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Are British Telecom Traffic Shaping?

Last year, BT said they were not traffic shaping, however from my experience I think they might be. In fact, after doing the research for this post, in my opinion they are.

What does this mean for me? Well, if I start downloading a torrent file, my download speed on uTorrent is appallingly low, usually around 20k if not lower. This doesn’t happen all the time, and usually occurs from 8am until sometime in the early hours – however there is a distinct drop in service.

I thought when this first started to occur that it was because it was a peak hour and there were a lot of users on the internet – which is how I understood BT’s systems worked. They advertise their internet speed as 8MEG, however this is dependant on the number of users on the internet at the time, and the distance from the exchange.

I actually recorded my speed at around 600k going even higher at one point, however only at certain times – even though we should have 8MEG internet speed, its a lot lower, which I generally accept is due to the distance from the exchange.

So up until a couple of weeks ago I was reasonably happy with everything as I could explain the speed difference – however appalling.

However, recently I started using a VPN, and on one occasion uTorrent was running in the background and my download speed increased to around 2MEG. What was more amusing was that I could switch the VPN on and off. and my download speed would drop and increase.

I went and reviewed my VPN details, and the speed of my VPN was limited to 200k – which I would take as a very good reason for my download speed not being higher than 200k while using the VPN.

So back to the point, Traffic Shaping is where a broadband supplier prioritises certain types of data over others to avoid network congestion. The practice is at the heart of the debate over so-called “Network Neutrality“, as some see it as a way to protect time-sensitive applications such as VoIP, while others see it as a way for operators to promote their own services over those of rivals.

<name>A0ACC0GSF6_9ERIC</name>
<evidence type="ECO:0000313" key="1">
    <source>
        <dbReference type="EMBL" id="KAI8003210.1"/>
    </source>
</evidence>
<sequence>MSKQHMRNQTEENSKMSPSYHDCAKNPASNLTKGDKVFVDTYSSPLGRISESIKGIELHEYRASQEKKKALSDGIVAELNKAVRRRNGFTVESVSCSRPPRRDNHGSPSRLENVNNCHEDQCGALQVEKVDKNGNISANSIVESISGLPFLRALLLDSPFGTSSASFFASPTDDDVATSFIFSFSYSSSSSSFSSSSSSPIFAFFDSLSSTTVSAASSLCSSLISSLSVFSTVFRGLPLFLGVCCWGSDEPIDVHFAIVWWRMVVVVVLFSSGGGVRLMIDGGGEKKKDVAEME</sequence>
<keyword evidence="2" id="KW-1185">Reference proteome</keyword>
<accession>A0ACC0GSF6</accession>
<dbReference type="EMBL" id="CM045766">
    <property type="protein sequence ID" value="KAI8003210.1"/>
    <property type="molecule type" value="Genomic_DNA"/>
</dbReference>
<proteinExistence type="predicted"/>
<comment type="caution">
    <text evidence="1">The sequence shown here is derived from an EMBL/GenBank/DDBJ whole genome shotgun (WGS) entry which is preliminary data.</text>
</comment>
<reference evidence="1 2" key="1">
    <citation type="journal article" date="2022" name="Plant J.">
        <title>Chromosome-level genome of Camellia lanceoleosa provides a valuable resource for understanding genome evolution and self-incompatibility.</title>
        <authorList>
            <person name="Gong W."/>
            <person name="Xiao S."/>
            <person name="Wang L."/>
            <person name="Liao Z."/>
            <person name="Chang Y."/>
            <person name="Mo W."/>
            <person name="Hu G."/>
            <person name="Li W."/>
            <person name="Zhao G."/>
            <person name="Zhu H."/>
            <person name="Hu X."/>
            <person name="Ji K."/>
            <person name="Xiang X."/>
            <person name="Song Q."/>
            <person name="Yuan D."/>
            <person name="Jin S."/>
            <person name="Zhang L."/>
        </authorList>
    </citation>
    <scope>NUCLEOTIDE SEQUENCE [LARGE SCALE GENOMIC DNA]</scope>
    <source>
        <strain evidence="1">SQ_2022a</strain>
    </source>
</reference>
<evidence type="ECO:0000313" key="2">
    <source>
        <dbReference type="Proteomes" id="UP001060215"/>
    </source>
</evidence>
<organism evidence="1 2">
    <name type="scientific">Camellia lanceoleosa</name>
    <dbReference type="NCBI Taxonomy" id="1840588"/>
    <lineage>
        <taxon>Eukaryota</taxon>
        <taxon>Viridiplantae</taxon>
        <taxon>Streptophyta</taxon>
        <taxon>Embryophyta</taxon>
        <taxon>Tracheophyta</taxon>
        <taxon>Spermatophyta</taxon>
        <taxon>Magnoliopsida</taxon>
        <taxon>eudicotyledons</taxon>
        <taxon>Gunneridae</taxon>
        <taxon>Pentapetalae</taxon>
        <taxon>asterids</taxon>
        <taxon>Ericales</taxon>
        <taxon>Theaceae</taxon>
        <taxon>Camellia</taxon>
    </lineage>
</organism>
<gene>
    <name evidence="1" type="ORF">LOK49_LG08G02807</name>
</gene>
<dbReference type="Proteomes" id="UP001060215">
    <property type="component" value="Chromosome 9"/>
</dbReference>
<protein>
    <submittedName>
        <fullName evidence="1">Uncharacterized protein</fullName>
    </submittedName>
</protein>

So, as stated above, British Telecom says they do not do Traffic Shaping… However, BT’s own “Usage Allowance Guidelines and Fair Usage Policy” seem to suggest different.

Peer to Peer (P2P)
11. What is BT’s policy on P2P?
P2P is the sharing of files and programs between groups of people who are logged on to a P2P network. It consumes a significant and highly disproportionate amount of bandwidth even when it’s being used by just a small number of customers.
Because of this, we restrict P2P speeds if it’s having a negative impact on the online experience of the majority of our customers. We normally place restrictions in the evenings at peak time, but we do apply them during the day if a lot of customers are using P2P at the same time.
Without these limits all our customers using their broadband service would suffer, regardless of whether they are using P2P or not. It’s important to remember that P2P can be used at any time, and even when restrictions are applied it is not restricted completely, so is always available to use.